Translation by Yehoshua Siskin
There is a beautiful custom that commenced yesterday, on the Shabbat following Pesach: study of Pirkei Avot (Ethics of the Fathers). Each Shabbat another chapter of this Talmudic tractate is read. It is a tractate that is not concerned with Torah derived laws and halachot, but rather with ethics and good character traits. We are accustomed to say that "derech eretz (proper conduct) preceded the Torah." That is, personal refinement was a prerequisite for receiving the Torah at Mount Sinai. Therefore, we also strive to learn proper conduct from Pirkei Avot as we prepare for Shavuot, the annual festival which commemorates that event. Here are a few revolutionary definitions from Pirkei Avot that redefine wisdom, heroism, wealth, and honor:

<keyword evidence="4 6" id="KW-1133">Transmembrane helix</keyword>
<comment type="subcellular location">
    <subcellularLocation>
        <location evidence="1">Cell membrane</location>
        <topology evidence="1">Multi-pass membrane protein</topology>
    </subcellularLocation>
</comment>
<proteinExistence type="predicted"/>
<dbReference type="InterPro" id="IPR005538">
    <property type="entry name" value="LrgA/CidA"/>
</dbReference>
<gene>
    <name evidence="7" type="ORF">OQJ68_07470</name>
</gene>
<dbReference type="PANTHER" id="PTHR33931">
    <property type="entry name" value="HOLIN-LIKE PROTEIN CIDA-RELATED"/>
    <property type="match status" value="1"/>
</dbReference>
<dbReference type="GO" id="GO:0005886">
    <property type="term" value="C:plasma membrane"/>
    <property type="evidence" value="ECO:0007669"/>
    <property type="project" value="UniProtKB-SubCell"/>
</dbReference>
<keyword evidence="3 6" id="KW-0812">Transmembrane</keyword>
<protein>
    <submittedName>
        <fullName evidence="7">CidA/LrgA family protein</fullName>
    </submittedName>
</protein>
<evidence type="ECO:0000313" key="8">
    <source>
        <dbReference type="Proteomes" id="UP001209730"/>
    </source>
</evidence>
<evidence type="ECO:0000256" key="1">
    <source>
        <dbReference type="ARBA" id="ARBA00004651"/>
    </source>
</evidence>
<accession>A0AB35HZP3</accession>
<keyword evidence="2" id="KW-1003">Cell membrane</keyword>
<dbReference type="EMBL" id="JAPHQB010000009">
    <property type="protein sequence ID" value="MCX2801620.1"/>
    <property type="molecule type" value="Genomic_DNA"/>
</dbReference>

Who is wise? Whoever learns from every person.
Who is a hero? Whoever subdues his evil inclination.
Who is wealthy? Whoever is happy with what he has.
Who is honorable? Whoever honors others.
Each of these definitions shatters our customary thinking, gives new meanings to familiar concepts, and demands from us serious work in rearranging our priorities. To be wise is to have the ability to learn from others, to be a hero is to have the ability to exert restraint or self-control, to be truly wealthy is to be happy with what we have, and to be honorable is to give honor to others.
Just one small sample of Pirkei Avot.